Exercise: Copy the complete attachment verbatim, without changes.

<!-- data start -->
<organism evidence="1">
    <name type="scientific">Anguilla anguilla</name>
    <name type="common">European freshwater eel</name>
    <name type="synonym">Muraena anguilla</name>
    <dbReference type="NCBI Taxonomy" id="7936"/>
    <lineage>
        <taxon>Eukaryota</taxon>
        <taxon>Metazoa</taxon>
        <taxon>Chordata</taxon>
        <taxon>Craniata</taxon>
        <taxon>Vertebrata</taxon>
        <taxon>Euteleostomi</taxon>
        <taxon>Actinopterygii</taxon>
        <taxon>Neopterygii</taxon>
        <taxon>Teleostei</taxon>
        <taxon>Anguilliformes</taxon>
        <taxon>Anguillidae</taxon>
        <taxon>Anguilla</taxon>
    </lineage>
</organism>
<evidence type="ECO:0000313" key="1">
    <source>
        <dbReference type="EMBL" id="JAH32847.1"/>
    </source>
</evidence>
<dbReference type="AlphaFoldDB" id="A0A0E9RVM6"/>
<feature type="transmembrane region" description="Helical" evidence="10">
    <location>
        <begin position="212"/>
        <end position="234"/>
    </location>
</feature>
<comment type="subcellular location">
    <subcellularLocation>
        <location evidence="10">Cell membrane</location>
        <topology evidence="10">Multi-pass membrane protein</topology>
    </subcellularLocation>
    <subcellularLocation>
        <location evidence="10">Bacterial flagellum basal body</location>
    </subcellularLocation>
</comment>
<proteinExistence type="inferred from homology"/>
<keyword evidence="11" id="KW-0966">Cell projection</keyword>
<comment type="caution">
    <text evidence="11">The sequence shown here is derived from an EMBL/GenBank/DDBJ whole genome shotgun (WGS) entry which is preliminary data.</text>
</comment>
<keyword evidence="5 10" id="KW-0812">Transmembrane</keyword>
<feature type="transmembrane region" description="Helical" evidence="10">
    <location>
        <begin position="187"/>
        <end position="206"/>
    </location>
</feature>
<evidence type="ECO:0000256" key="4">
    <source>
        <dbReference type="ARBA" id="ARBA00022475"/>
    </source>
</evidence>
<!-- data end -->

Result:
<organism evidence="1">
    <name type="scientific">Anguilla anguilla</name>
    <name type="common">European freshwater eel</name>
    <name type="synonym">Muraena anguilla</name>
    <dbReference type="NCBI Taxonomy" id="7936"/>
    <lineage>
        <taxon>Eukaryota</taxon>
        <taxon>Metazoa</taxon>
        <taxon>Chordata</taxon>
        <taxon>Craniata</taxon>
        <taxon>Vertebrata</taxon>
        <taxon>Euteleostomi</taxon>
        <taxon>Actinopterygii</taxon>
        <taxon>Neopterygii</taxon>
        <taxon>Teleostei</taxon>
        <taxon>Anguilliformes</taxon>
        <taxon>Anguillidae</taxon>
        <taxon>Anguilla</taxon>
    </lineage>
</organism>
<evidence type="ECO:0000313" key="1">
    <source>
        <dbReference type="EMBL" id="JAH32847.1"/>
    </source>
</evidence>
<dbReference type="AlphaFoldDB" id="A0A0E9RVM6"/>
<feature type="transmembrane region" description="Helical" evidence="10">
    <location>
        <begin position="212"/>
        <end position="234"/>
    </location>
</feature>
<comment type="subcellular location">
    <subcellularLocation>
        <location evidence="10">Cell membrane</location>
        <topology evidence="10">Multi-pass membrane protein</topology>
    </subcellularLocation>
    <subcellularLocation>
        <location evidence="10">Bacterial flagellum basal body</location>
    </subcellularLocation>
</comment>
<proteinExistence type="inferred from homology"/>
<keyword evidence="11" id="KW-0966">Cell projection</keyword>
<comment type="caution">
    <text evidence="11">The sequence shown here is derived from an EMBL/GenBank/DDBJ whole genome shotgun (WGS) entry which is preliminary data.</text>
</comment>
<keyword evidence="5 10" id="KW-0812">Transmembrane</keyword>
<feature type="transmembrane region" description="Helical" evidence="10">
    <location>
        <begin position="187"/>
        <end position="206"/>
    </location>
</feature>
<evidence type="ECO:0000256" key="4">
    <source>
        <dbReference type="ARBA" id="ARBA00022475"/>
    </source>
</evidence>